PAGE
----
Driving Tips – Stop Stopping

Warning, this is a bit of a rant.

I live near Kansas City. The Metro area holds about 2 million people (about half a million in KCMO itself). Two major interstates run through the city, I-35 and I-70. After all, we are the center of America, the crossroads of the country. So why is it that drivers in the metro can’t figure out how to merge without stopping four lanes of traffic!

After driving on the east coast near NYC, Hartford, and other much larger metropolitan areas (such as Chicago on the way back), I am simply amazed that millions more people can drive without the same jams. The Chicago area holds three times as many people in a consolidated area as the entire state of Kansas.  They have traffic, but it still moves forward a lot faster than I-35 N at 5:30 on a Tuesday evening. And I-35 N is against the outgoing rush hour of people fleeing downtown KC to head home to their suburban McMasions in south Johnson County.

It’s called the zipper, people. You look ahead, you adjust your speed, and you make room for a car to weave in ahead of you without smashing down on your brakes. If you are merging, take advantage of that hole. Hit the gas. Share the road. We’ll all reach our destinations on time and in one piece if we cooperate on the roadway. We’re all in the same hurry.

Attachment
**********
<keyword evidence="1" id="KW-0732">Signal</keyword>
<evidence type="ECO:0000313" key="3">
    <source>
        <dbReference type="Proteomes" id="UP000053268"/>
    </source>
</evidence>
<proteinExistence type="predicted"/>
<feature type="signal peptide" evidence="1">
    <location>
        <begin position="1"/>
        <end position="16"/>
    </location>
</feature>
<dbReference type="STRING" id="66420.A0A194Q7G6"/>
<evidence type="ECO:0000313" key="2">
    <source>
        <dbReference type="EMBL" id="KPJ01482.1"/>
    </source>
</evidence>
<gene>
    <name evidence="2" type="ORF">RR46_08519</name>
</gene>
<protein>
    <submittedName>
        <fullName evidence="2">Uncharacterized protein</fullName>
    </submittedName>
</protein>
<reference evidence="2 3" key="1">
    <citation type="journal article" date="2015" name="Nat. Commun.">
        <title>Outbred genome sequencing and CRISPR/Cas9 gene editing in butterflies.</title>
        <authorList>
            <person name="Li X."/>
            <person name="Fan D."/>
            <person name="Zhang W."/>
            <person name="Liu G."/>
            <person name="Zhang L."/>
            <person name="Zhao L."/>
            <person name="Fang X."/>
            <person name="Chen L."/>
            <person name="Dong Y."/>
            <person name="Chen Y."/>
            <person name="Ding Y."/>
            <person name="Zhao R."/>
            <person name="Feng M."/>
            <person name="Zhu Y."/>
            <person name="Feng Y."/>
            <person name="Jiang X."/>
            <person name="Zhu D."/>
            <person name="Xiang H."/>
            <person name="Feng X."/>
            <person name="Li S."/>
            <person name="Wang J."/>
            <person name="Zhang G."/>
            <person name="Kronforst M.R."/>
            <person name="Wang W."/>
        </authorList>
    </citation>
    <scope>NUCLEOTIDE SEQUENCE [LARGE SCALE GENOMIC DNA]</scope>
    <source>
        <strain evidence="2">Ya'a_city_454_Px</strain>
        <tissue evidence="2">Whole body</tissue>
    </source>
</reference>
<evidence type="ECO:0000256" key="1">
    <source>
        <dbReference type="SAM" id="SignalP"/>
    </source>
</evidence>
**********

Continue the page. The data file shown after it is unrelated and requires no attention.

I known this is part of the American psyche. Competition, speed, my-way on the highway. We are taught from childhood that we need to be faster and more aggressive than anyone else, even when it isn’t in our best interest to do so. Sometimes you have to assert yourself to get where you need to go, but bottling 6 lanes down to three in  a few miles isn’t the place for it.

I don’t mind letting people in, as long as they are respectful in the process. Use your blinker so I know you’re coming. Don’t try to take off my front bumper when you squeeze in. Don’t try to ram my behind. I’ve usually got kids in the car, and–while I don’t mind if you hurt me so much–if they get hurt because you’re being a jackhole, I will sue you to your last dollar.

Brakes should be used sparingly on the Interstate. It’s a highway meant to speed people through the area. It’s not for sight-seeing or lollygagging. If you follow the rules and give a couple of car lengths at high speeds, you’ll have plenty of time to slow down in the event of an emergency. If you are tailgating at 70 miles per hour, it’s your fault if the person in front of you needs to slow down and you don’t have time to react. Do you remember high school physics? What happens when an object moving at a high rate of speed hits on object standing still. A big bloody mess that didn’t need to happen.traffic

Now, I respect that Kansas Citians are not quite so crazy at high speeds as New Yorkers and Massholes (it’s 80 or get outta my way). We’re a little bit nicer to each other. Just a little. Because, you might actually know the person in front of you from somewhere, since there aren’t as many people around.

So, people, let’s figure out how to drive our cars and do it safely so we can get to our destinations without road rage or accidents. Please, and thank you.

++

Photo obviously not KC, since we don’t have any mountains nearby.

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